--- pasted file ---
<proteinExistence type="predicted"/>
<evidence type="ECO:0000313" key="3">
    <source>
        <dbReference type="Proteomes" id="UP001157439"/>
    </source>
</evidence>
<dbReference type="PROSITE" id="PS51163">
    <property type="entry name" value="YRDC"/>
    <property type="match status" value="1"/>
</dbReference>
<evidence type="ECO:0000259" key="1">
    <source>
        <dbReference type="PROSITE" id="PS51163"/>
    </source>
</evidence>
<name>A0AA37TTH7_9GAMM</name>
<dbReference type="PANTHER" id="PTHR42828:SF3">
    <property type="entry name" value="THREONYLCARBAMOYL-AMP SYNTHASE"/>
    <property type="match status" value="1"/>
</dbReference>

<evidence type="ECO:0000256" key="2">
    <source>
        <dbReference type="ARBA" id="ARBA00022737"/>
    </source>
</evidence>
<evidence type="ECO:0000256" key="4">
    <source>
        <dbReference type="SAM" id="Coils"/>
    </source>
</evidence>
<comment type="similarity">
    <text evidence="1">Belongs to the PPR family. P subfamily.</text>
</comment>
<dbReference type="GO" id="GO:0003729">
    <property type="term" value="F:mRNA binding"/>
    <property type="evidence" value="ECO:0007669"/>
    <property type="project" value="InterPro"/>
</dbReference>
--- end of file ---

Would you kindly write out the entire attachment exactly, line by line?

<proteinExistence type="predicted"/>
<evidence type="ECO:0000313" key="3">
    <source>
        <dbReference type="Proteomes" id="UP001157439"/>
    </source>
</evidence>
<dbReference type="PROSITE" id="PS51163">
    <property type="entry name" value="YRDC"/>
    <property type="match status" value="1"/>
</dbReference>
<evidence type="ECO:0000259" key="1">
    <source>
        <dbReference type="PROSITE" id="PS51163"/>
    </source>
</evidence>
<name>A0AA37TTH7_9GAMM</name>
<dbReference type="PANTHER" id="PTHR42828:SF3">
    <property type="entry name" value="THREONYLCARBAMOYL-AMP SYNTHASE"/>
    <property type="match status" value="1"/>
</dbReference>

<evidence type="ECO:0000256" key="2">
    <source>
        <dbReference type="ARBA" id="ARBA00022737"/>
    </source>
</evidence>
<evidence type="ECO:0000256" key="4">
    <source>
        <dbReference type="SAM" id="Coils"/>
    </source>
</evidence>
<comment type="similarity">
    <text evidence="1">Belongs to the PPR family. P subfamily.</text>
</comment>
<dbReference type="GO" id="GO:0003729">
    <property type="term" value="F:mRNA binding"/>
    <property type="evidence" value="ECO:0007669"/>
    <property type="project" value="InterPro"/>
</dbReference>